Medical Aid Stations
The primary medical tent will be at the start/finish line. Three additional aid stations can be found along the course: mile 5/21, mile 11.5/14.5 and mile 18.7. There will be medical professionals staffing these sites to meet your medical needs. Vaseline for chafing, blister/abrasion care, ice, basic medications and other supplies will be available. We are also available in the unfortunate event of an emergency. We will be supported by paramedic services on the course, medical professionals on bicycles and ambulances placed strategically along the way.
Tips for runners
Water stations with both water and sports drink (Gatorade) will be located along the course every couple miles. It is important to stay hydrated during the race, but the danger of over-hydrating is also real. If you drink excessive water during the race, you can lower your blood salt level (hyponatremia) with serious consequences. We recommend frequent small amounts of fluid with a combination of water and sports drink. If you are feeling dizzy, lightheaded, confused, or have severe cramping, go to one of the medical aid stations for assistance.
An average runner can burn about 3,000 calories running a full marathon. Eat well in the days preceding the event as you want your muscle glycogen stores (the sugar fuel muscles use to work) to be full before the race. Be sure to eat a good breakfast the day of the race and consume some calories during the race to prevent your blood sugar from dropping too low. Low blood sugars can cause early fatigue or if low enough can become an emergency. Use whatever method you have trained with, including nutrition bars, gels, or even cookies, rather than trying a new method for the race. There will not be food available on the race course, so be sure to bring your own. Be sure to load up after the race – by replacing calories during the first two hours post-race, you give exhausted muscles the energy to refuel more efficiently.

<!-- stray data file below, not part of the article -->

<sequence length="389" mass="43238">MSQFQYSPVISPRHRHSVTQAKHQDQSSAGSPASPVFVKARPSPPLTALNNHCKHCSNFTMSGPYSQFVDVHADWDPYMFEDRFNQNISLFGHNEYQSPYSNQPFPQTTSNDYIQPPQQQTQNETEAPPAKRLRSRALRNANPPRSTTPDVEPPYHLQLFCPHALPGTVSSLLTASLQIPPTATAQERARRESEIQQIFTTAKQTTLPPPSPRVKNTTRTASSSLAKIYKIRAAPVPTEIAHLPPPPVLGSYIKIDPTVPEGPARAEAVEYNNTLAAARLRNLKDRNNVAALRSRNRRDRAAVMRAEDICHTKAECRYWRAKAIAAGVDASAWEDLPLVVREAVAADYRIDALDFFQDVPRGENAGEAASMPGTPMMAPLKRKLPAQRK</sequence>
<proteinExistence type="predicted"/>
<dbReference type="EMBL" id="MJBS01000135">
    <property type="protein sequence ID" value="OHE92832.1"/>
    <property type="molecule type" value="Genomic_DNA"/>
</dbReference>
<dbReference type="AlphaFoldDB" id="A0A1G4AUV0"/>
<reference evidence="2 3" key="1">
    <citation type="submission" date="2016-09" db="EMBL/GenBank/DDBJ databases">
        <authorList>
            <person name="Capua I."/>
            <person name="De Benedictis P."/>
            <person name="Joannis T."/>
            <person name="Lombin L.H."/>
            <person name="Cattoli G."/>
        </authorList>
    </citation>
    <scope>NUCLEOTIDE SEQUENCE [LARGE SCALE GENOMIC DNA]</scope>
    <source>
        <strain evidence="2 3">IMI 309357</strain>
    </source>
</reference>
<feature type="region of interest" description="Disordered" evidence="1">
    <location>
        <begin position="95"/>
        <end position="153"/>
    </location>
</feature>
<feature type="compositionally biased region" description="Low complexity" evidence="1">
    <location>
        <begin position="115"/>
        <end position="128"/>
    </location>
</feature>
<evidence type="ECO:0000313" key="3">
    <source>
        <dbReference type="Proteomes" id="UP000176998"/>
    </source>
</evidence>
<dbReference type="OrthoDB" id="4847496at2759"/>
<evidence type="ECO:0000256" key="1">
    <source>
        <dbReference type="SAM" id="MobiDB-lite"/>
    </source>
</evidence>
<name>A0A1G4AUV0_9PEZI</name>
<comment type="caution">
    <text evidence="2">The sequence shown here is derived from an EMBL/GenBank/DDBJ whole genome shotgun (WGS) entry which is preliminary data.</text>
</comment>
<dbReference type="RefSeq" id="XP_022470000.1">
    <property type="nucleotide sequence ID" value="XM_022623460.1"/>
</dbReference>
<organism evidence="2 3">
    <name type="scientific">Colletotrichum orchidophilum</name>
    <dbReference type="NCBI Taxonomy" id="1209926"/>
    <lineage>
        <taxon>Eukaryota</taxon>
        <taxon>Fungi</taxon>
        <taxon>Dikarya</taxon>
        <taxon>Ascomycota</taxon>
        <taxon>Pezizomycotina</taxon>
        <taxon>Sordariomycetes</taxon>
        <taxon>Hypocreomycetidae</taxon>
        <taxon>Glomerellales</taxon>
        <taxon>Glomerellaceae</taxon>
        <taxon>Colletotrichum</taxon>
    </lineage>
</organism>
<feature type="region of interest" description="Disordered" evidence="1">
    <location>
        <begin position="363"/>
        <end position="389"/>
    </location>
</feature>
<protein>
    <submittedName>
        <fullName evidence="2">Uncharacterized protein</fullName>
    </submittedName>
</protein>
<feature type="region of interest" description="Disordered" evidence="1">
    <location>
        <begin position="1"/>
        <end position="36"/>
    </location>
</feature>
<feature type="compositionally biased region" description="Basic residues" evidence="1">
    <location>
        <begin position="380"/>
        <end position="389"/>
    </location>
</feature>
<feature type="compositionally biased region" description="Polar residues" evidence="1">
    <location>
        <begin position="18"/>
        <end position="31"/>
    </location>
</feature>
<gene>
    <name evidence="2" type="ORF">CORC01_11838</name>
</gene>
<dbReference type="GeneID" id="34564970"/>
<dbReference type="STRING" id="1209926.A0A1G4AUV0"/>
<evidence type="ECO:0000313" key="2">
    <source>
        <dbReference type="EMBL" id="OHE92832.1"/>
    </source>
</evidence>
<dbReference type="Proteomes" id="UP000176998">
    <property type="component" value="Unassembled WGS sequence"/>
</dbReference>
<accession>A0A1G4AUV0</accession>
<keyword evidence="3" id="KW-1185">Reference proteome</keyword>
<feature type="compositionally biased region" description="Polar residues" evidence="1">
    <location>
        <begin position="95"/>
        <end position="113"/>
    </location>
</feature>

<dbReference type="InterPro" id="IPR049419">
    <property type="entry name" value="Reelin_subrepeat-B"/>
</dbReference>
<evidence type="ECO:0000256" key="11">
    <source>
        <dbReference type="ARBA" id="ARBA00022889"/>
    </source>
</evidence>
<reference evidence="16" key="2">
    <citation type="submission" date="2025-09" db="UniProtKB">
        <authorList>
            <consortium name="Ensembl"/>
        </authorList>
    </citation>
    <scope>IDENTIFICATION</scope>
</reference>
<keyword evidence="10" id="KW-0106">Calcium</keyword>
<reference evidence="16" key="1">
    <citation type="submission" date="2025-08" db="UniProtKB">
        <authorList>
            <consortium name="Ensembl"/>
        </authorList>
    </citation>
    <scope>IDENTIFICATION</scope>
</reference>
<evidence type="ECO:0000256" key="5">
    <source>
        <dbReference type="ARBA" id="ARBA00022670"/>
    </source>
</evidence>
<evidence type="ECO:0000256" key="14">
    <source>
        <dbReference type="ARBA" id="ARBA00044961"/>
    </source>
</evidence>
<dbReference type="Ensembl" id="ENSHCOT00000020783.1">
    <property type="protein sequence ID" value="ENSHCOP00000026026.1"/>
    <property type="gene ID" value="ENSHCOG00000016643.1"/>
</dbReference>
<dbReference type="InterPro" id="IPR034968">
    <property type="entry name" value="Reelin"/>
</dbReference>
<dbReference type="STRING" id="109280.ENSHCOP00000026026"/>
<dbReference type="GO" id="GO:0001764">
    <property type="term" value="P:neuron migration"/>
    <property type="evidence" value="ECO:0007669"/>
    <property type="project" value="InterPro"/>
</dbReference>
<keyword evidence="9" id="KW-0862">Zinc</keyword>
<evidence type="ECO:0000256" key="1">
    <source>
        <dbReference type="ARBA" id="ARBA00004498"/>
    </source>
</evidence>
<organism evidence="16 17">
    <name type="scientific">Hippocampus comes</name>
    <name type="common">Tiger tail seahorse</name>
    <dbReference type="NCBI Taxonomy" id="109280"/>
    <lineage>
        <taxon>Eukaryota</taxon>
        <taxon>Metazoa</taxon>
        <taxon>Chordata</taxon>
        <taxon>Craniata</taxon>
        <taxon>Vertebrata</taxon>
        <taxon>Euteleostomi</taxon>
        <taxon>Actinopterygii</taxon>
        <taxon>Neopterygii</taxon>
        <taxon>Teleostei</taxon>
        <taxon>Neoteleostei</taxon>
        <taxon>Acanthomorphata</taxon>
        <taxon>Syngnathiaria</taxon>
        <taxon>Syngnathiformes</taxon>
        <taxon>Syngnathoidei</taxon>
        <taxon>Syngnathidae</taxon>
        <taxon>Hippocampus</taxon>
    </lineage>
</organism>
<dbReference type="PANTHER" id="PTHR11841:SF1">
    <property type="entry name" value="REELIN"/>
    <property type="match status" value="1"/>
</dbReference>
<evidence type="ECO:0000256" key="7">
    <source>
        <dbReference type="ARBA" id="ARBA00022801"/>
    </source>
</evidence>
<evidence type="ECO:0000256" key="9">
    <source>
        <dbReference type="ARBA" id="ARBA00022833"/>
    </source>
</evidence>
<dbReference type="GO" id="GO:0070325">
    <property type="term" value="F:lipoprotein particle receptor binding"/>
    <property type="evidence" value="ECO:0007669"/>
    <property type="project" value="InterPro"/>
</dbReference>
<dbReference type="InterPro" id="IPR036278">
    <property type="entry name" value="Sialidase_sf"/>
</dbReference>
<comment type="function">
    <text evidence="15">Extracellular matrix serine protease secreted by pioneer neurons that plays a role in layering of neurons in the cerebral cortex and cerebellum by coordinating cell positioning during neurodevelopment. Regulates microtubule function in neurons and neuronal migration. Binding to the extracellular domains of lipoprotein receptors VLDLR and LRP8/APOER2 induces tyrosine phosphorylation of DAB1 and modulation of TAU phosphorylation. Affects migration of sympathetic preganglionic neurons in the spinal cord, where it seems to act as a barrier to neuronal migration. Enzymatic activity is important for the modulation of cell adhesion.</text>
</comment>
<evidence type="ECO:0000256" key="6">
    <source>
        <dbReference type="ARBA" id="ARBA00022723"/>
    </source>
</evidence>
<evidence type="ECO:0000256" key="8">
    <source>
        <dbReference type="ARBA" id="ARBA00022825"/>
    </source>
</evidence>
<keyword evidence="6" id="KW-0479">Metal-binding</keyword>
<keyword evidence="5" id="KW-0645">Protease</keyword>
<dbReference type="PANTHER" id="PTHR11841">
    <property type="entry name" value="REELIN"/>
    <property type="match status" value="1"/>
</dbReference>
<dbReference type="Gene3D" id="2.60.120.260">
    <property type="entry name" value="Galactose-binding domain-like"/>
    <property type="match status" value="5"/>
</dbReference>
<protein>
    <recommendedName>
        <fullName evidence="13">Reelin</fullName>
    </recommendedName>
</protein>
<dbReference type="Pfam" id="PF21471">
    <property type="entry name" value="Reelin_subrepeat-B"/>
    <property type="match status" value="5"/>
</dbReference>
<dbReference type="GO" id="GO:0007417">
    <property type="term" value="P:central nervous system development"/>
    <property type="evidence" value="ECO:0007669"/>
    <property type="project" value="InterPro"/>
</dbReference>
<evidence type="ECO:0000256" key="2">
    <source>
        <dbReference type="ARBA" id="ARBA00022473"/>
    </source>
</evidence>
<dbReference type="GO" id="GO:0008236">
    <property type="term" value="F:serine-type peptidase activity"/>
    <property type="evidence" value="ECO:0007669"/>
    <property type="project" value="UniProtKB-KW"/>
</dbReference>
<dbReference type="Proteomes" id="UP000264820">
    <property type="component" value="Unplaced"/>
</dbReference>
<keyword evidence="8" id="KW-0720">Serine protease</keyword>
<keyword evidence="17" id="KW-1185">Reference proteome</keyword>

Weather and Clothing
Early October in Maine is unpredictable. The average temperature is in the 50-degree range, but it has been into the 80s and down to the 20s. Come prepared for heat or cold, and keep an eye on the weather forecast as the date approaches. Dress in light layers that are easily removable. Remember that you can always take clothes off during a run, but it’s much harder to add them on. Don’t forget a dry set of clothes for after the race!
You should feel confident that your entire race outfit is comfortable and cool, without causing skin breakdown. Race day is not the time to experiment or try to make improvements in clothing or shoes. Be especially aware of rubbing under the arms, over the nipples and between the thighs. Be sure that your socks and shoes have been shown not to cause blisters over long distances. Vaseline and band-aids are available if necessary, but prevention works much better.
Welcome to Portland, and have a fantastic race!
Heidi Walls, MD; Bram Newman, MD;
Katherine Nenninger, MD; Ria Isacke, DO